Iman Shumpert is not going to be around much longer.
If the New York Knicks don’t change their method of dealing with the young guard, he’s going to bolt as soon as his contract is up in 2015 as long as he doesn’t force a trade before then.
Shumpert has been mistreated since the moment he was drafted to a resounding cry of boos from Knicks fans. Since then, he’s had to deal with never-ending trade rumors, unfair treatment from coach Mike Woodson and an onslaught of criticism that’s going to drive him out of New York.
I understand the boos because no one knew he was, so let’s start with the trade rumors.
According to ESPN’s Stephen A. Smith, Knicks owner James Dolan wanted to trade his team’s starting 2-guard due to the fact that he didn’t workout with N.Y.’s summer league team. Simply ridiculous.
There were rumors of sending Shump away for Jared Dudley, and the latest is a deal that would get the teeny tiny Knicks, who are playing without Tyson Chandler, Kenneth Faried—a player they passed on in the draft to get Shumpert.
But unless it’s for Rajon Rondo, or a superstar of his caliber, New York must hold on to Shump at all costs.
Despite all of the nonsense he’s constantly dealing with, Shumpert has managed to put up about 10 points and five boards a game while shooting nearly 45 percent from the field in 2013-14.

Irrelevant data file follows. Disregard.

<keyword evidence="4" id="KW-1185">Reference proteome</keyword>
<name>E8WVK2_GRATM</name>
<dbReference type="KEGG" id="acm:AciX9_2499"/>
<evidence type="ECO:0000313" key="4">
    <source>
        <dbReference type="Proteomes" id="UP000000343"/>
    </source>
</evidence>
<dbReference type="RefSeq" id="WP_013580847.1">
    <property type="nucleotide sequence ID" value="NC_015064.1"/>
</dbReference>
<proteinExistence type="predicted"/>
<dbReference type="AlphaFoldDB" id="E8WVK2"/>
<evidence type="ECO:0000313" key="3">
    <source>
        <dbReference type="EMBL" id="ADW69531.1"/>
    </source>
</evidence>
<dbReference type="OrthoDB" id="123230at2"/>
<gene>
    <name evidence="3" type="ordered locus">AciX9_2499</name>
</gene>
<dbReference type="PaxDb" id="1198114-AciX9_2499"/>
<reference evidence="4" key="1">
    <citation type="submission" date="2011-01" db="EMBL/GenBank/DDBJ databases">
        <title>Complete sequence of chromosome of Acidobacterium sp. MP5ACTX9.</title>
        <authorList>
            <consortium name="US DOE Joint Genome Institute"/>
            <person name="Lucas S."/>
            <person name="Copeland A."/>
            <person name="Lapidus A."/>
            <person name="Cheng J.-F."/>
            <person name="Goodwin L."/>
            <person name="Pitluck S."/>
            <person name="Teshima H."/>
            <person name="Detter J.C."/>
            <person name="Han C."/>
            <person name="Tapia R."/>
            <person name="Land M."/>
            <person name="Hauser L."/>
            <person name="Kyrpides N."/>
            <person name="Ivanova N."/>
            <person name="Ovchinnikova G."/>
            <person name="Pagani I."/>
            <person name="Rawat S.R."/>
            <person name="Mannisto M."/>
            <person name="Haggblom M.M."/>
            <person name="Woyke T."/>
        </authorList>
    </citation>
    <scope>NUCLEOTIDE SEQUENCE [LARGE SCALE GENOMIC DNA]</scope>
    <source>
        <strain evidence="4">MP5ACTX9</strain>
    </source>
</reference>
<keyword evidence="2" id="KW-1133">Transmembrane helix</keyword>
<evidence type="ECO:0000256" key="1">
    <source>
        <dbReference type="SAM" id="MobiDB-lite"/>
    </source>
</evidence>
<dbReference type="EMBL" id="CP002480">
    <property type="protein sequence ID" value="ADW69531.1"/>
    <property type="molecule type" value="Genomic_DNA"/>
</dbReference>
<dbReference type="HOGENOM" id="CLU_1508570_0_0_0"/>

But that’s not good enough in the eyes of Woodson, who has very rarely given the youngster public praise. And with the return of J.R. Smith, Woody is even considering throwing last season’s Sixth Man of the Year into the starting unit to shake things up.
There’s an idea—sub out your best young player for a guy coming off knee surgery and five-game suspension for substance abuse.
When Smith is feeling it, he’s as good as anyone in the league. But he’s at his best coming off the bench, and the starting backcourt consisting mostly of Raymond Felton, Pablo Prigioni and Shumpert ended up giving New York its best record in over 15 years last season.
Starting Smith over Shumpert would be absolutely insane, and one of the worst things that Woodson can do at this point in the young season. Just because the team got off to a slower start than 2012-13’s surge of 18 wins in 24 games doesn’t mean that anything drastic has to be done here.
It’s getting to the point that it looks as though New York is doing everything it can to push Shumpert away, when in reality they should be preparing him for stardom over the course of the next few seasons.
And sooner or later, he’s going to get fed up with it—leaving the Knicks to watch a player that they drafted emerge as a star for another ballclub.